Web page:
Like Bill Murray’s character in Groundhog Day, U.S. taxpayers seem caught in an endless cycle of frustration over the $700 billion federal rescue of the financial system.
It’s as if they wake every morning to an outrage by bailed-out companies, which are dutifully reported and denounced by politicians. Then it happens again. And again.
The latest is insurance giant American International Group paying obscene bonuses to its executives. Keep in mind that AIG lost $61.7 billion in the fourth quarter of 2008, nearly enough to bankroll Florida’s entire state government for a year, and has received $170 billion in taxpayer dollars so far to stay afloat.
President Barack Obama on Monday told Treasury Secretary Timothy Geithner to “pursue every legal avenue” to block the latest bonus installment $165 million for executives at a unit that nearly sunk the company and helped bring the nation’s economy to its knees. We wish him luck.
The moves by AIG are only the latest in a string of immoral acts from bailed-out companies. Over the past few months, there have been reports of billions spent by other government wards on bonuses, billions in dividends sent to their shareholders and millions spent lobbying Congress.
It is both incredible and infuriating that Washington apparently hasn’t demanded more restrictions on expenditures from companies that have been rescued with public money especially ones such as AIG, that have received multiple cash infusions. The Treasury is still acting like a minority shareholder when it owns 80 percent of the firm.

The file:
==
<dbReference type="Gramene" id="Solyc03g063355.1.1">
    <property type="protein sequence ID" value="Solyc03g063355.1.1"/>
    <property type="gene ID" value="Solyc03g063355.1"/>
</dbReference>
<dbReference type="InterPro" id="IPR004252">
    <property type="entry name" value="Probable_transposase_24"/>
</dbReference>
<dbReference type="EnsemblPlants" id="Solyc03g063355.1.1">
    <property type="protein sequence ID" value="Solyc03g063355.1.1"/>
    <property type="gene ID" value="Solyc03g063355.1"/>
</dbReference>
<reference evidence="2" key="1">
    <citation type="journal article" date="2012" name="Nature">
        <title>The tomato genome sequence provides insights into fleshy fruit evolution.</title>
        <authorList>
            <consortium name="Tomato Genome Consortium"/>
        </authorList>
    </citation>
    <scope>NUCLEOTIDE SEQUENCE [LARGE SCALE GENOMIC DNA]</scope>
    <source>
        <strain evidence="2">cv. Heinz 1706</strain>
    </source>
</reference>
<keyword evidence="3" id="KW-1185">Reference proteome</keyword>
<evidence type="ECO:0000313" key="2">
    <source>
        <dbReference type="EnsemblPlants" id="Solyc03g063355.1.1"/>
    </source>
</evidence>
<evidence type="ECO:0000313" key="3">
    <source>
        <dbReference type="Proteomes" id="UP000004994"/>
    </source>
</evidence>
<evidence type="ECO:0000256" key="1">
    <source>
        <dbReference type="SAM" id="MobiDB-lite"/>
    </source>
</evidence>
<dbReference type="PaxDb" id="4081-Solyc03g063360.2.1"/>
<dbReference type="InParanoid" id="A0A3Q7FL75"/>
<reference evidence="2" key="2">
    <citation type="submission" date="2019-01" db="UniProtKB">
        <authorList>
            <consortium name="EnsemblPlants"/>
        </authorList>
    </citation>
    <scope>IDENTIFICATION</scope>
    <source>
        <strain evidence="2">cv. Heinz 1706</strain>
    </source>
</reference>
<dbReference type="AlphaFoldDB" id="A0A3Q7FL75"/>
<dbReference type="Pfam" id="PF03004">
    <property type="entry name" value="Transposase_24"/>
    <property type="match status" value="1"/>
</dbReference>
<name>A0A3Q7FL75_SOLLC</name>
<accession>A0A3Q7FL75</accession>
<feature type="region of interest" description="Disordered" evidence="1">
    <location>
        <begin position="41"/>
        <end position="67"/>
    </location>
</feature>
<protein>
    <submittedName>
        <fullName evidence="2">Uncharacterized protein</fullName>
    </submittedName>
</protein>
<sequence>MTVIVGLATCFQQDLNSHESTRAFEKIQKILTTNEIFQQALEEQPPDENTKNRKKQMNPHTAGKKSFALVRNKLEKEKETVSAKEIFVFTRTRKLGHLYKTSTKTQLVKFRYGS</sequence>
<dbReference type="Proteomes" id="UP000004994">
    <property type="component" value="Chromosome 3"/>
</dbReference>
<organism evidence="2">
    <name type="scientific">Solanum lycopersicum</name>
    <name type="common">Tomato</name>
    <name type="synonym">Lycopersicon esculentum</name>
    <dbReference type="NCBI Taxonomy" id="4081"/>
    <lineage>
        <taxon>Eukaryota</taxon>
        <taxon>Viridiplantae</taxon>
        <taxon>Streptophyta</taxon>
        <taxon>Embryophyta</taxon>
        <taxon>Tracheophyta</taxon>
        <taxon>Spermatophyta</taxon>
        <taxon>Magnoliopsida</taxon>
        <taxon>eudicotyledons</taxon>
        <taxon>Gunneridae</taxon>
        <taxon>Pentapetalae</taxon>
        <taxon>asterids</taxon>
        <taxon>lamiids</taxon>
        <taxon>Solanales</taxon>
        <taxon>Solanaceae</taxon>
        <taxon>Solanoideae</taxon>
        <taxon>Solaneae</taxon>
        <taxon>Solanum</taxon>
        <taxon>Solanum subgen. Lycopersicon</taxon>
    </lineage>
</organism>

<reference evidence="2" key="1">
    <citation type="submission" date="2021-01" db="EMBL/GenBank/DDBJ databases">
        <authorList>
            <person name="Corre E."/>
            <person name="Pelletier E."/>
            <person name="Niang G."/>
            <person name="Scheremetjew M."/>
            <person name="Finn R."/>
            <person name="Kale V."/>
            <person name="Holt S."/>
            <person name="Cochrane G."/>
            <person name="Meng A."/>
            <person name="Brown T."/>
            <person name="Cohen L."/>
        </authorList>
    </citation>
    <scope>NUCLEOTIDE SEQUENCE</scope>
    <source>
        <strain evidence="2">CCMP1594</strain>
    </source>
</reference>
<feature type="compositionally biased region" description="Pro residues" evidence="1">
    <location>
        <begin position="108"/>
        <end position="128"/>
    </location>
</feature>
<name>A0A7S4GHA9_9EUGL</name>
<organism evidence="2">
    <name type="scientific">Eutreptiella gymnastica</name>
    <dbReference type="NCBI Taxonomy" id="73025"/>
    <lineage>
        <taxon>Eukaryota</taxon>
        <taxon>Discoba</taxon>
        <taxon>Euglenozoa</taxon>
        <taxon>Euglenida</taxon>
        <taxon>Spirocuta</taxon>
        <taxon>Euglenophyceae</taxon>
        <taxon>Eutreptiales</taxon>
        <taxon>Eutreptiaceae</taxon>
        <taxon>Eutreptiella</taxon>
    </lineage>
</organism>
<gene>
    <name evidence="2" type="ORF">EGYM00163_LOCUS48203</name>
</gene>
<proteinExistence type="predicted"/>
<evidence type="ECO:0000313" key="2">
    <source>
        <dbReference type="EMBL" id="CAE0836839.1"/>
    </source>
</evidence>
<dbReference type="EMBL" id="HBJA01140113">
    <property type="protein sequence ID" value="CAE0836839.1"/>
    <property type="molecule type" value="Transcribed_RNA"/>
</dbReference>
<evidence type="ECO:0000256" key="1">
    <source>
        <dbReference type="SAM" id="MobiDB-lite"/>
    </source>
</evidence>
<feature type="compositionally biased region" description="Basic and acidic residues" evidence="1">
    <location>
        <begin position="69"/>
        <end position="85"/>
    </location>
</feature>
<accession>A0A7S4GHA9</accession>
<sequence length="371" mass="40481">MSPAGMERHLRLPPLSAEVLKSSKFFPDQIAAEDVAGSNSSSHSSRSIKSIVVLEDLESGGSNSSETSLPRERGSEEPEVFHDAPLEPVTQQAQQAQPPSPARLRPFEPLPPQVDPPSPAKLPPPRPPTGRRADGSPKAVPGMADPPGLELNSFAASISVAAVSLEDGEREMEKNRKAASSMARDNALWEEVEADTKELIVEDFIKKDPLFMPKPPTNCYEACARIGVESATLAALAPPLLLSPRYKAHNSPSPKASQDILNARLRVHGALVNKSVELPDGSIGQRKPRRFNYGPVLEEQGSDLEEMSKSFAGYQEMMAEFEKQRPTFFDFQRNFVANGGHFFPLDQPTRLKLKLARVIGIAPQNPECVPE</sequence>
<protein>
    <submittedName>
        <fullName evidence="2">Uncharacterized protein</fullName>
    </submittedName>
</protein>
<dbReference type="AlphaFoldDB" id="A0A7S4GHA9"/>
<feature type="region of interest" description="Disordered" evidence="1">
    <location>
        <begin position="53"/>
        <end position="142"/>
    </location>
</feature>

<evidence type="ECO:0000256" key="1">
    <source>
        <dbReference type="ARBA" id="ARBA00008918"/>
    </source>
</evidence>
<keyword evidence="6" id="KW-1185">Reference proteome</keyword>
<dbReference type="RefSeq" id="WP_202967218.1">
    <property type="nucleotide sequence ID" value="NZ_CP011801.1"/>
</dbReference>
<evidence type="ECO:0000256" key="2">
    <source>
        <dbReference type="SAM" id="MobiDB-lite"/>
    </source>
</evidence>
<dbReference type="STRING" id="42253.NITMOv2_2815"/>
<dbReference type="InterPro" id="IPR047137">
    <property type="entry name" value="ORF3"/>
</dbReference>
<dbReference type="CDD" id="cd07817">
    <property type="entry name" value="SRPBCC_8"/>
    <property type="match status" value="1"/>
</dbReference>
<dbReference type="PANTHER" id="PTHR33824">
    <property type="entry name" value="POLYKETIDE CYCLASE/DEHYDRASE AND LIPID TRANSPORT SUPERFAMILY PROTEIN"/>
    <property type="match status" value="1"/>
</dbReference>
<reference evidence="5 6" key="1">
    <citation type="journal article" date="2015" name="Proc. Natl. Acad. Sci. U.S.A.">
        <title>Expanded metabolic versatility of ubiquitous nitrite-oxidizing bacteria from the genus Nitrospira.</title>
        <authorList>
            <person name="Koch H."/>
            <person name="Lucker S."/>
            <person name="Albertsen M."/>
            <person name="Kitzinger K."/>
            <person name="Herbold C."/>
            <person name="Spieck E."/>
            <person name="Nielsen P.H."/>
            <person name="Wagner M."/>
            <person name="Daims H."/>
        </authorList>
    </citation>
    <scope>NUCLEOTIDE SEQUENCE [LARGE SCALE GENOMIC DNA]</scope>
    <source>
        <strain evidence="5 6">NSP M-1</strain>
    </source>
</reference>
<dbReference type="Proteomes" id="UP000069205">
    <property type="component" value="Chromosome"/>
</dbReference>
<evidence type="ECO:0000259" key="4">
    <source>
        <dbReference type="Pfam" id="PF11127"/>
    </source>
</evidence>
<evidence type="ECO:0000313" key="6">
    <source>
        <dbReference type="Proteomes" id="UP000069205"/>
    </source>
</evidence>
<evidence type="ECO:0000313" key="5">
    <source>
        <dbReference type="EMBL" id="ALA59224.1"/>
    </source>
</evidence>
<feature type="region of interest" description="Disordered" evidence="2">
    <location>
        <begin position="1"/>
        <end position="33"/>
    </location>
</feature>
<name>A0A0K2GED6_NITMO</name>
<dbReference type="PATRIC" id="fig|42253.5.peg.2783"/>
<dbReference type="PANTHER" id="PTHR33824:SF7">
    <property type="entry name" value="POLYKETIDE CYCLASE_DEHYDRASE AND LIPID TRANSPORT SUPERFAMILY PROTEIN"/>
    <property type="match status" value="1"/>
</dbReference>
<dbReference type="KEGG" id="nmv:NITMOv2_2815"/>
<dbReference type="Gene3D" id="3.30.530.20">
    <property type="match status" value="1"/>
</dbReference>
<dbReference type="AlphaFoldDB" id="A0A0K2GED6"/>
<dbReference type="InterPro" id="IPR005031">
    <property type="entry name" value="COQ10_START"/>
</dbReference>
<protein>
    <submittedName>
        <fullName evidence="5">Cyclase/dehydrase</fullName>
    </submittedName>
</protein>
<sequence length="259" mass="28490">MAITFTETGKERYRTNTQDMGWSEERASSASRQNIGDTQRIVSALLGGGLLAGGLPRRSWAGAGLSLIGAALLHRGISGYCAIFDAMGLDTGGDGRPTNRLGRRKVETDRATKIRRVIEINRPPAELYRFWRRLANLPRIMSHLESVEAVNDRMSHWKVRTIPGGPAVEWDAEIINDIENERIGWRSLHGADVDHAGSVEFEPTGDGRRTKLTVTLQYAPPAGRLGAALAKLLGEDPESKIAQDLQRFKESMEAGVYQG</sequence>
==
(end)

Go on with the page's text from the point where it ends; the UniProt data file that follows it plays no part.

For the sake of taxpayers, the Obama administration needs to start waving a bigger stick around bailed-out companies. We hope Mr. Obama’s instruction Monday to Mr. Geithner is a sign of a new, tougher policy. We’re not so sure.
The president’s proposed spending plan for the next budget year leaves open the option of putting up another $700 billion to bolster the financial system. That gives the president and Congress another chance, this time from the get-go, to design a program that does a much better job of protecting taxpayers.
Their fate up to now calls to mind the title of another one of Mr. Murray’s movies: Scrooged.